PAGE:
The conversation led us to think about why reparations are needed in the first place. Colonization and slavery are two institutions that were necessitated by capitalism, which continues to marginalize Black people in new manifestations — mass-incarceration, police brutality, unequal access to healthcare and inadequate public education. Through the conversation it became increasingly clear that, while reparations are not the only solution to these problems, they are essential in helping our communities combat the historical and continued effects of slavery and colonialism. Participants in the discussion also agreed more deliberation was needed to decide how reparations could be organized and distributed institutionally through policies and practices that provided resources for the development of Black communities throughout the diaspora.

Lastly, the group kept returning to the importance of education in creating an effective campaign for reparations. One impressive challenge organizers for reparations face is that Africans and those in the diaspora have been educated within a system which trains us to think about the conditions of our communities as required or deserved. Some of us continue to have very negative feelings about other members of our communities or do not consider ourselves to be Black or people of African descent. For example, the American education system does not teach African Americans to think about the experiences of Tunisians, Ghanaians or the Sudanese as having any similarities to their own. If we can begin building an education that is inclusive and outside of the current systems of “mental slavery,” we can demand reparations for our historic marginalization.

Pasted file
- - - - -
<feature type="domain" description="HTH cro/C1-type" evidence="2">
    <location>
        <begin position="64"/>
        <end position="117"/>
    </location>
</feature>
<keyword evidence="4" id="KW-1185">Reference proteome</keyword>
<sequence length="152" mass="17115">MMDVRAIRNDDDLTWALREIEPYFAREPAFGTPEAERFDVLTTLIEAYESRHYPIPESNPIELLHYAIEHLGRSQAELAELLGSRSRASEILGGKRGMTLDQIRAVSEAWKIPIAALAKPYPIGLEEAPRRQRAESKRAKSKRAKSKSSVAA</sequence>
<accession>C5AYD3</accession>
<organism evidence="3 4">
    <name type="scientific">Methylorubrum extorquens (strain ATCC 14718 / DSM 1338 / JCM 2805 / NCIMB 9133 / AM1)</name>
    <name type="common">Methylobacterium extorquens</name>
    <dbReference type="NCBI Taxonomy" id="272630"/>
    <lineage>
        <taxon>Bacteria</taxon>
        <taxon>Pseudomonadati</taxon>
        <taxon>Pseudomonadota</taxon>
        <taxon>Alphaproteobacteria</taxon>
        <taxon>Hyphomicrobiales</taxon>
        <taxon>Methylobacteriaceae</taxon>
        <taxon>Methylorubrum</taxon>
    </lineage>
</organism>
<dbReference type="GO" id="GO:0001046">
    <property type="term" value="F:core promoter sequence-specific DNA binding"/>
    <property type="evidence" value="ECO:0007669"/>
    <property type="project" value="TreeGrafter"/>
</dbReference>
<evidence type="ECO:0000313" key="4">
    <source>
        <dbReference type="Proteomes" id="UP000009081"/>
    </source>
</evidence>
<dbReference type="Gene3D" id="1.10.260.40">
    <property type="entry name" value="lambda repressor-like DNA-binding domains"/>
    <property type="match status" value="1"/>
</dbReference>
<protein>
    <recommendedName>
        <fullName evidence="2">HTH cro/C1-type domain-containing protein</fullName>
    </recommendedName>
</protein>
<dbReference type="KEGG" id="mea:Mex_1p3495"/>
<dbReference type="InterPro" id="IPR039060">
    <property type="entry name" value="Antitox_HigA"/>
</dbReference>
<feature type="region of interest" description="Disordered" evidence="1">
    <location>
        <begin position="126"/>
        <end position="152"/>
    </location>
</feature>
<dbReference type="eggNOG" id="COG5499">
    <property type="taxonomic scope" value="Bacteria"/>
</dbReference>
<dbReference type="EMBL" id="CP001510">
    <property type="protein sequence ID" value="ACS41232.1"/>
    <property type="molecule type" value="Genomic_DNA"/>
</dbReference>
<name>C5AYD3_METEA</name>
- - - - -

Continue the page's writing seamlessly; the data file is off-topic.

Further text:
What do you think about the idea of reparations? How do you think our communities can elevate the topic of reparations from a historical ideal to a present day reality? Let us know in our comments, on Facebook and on Twitter.

by Vedan

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  1. Odia Barker

     /  March 31, 2013